Get your children enrolled in school as soon as possible. The sooner they can make new friends and get into the swing of their new routine, the better. Do some research into their new school environment so they can be prepared for any differences and arrange for them to visit before starting classes. And be prepared to accept a drop in their school grades while they’re settling in – they’ve got a lot going on after all.
Acknowledge their feelings
Spend plenty of time talking with your child, listening to their difficulties and validating their feelings. It can be tempting to gloss over troubles in a bid to put a positive spin on your new life, but while your enthusiasm can indeed be infectious, it needs to be balanced with a healthy dose of realism.
Settling in is hard and they need to know they are not alone. Sharing some of your own challenges and helping them find solutions to problems is way more effective than pretending everything is fine. Look out for warning signs that your child is struggling, such as changes in behaviour or withdrawing from activities they used to enjoy.
Help them learn the language
One of the best ways to feel more settled in a new country is to learn its language and customs. Children usually pick up new languages much faster than adults, but support them along the way with family classes or practise time. Be brave in your own attempts to use the language and show them that it’s OK to make mistakes along the way. It’s also important to inform your children of the local social customs, whether that’s the greetings or the ways of eating.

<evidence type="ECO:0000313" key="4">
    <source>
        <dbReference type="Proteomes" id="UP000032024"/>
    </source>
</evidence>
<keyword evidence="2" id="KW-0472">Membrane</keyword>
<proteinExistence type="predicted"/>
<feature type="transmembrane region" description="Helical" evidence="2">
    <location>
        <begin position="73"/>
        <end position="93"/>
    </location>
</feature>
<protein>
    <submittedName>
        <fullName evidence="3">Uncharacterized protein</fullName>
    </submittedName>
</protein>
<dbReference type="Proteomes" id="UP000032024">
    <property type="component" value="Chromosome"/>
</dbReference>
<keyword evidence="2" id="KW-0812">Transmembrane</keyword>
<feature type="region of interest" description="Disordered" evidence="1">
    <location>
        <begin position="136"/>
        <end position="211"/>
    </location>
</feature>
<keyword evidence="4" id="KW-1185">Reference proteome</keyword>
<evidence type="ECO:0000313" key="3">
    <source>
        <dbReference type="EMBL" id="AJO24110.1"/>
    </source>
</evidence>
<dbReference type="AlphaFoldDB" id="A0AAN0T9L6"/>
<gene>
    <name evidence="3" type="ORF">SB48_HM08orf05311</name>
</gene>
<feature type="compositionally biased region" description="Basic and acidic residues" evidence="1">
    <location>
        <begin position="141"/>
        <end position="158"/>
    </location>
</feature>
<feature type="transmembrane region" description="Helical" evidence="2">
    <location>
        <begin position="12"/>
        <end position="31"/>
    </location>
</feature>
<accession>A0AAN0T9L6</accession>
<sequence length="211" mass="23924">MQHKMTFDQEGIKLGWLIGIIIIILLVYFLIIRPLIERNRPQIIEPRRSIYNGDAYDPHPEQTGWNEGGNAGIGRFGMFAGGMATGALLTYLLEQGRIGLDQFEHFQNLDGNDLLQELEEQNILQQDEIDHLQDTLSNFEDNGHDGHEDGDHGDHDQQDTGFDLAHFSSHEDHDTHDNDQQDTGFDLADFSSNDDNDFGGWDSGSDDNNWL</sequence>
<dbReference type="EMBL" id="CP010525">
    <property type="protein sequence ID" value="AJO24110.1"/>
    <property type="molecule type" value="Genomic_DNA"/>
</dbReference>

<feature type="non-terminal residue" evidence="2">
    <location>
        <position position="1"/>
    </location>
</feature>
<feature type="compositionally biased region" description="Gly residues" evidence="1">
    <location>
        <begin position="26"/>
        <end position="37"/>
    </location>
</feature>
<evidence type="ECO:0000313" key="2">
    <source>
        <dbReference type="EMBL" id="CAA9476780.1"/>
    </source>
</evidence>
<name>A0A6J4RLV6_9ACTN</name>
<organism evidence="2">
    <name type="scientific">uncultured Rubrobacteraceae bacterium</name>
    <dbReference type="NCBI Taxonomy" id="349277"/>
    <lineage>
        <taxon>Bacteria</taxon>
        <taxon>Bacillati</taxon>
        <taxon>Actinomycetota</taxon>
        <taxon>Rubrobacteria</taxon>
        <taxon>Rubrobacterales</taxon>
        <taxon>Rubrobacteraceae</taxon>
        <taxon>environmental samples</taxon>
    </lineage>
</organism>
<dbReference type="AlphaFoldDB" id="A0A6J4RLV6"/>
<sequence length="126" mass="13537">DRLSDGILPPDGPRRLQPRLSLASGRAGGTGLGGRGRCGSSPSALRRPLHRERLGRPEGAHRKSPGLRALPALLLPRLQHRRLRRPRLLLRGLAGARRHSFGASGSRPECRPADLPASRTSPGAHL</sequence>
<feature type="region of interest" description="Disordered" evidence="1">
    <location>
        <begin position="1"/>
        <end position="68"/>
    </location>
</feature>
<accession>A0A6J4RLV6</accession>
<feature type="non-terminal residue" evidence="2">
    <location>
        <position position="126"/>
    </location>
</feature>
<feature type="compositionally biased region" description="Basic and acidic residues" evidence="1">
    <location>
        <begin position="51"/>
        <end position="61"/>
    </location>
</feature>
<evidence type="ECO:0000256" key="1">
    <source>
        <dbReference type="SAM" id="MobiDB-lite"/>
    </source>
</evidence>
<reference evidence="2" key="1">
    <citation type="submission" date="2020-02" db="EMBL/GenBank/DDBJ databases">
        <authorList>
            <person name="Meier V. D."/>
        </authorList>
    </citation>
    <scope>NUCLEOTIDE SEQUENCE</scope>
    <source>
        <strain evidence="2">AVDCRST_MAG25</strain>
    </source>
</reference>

Keep in touch with family and friends back home
You might want to encourage your child to throw themselves wholeheartedly into their new life, but studies have shown that regular contact with friends and family back home actually helps combat homesickness. Schedule weekly Skype chats with family, set up social media tools for older children and let your kids enjoy telling their loved ones all about their adventures. As time goes on and they make new friends, contact may well become less regular but in the early weeks it can really help prevent loneliness.
Help them make new friends
To help find the balance between old and new friends, help your children meet other kids by arranging playdates and finding activities and clubs they can join in with. Making friends with other children who share their interests, whether that’s sports or singing, will help them overcome differences in languages and culture much more easily.
Join the expat community
As much as you might want to endorse new cultural experiences, it can be very reassuring for your children to meet like-minded kids who are going through the same experience that they are. Making friends from within your local expat community is a great way for all of you to seek advice from other expats, some of whom might have done this many times over.
The fact is that most expat children grow up to be confident, adventurous and well-rounded adults. Their global experiences give them an open-minded perspective on life that will stand them in good stead for their future relationships and careers. With some support and vigilance from you during the early stages, they will soon be flourishing in their new lives abroad.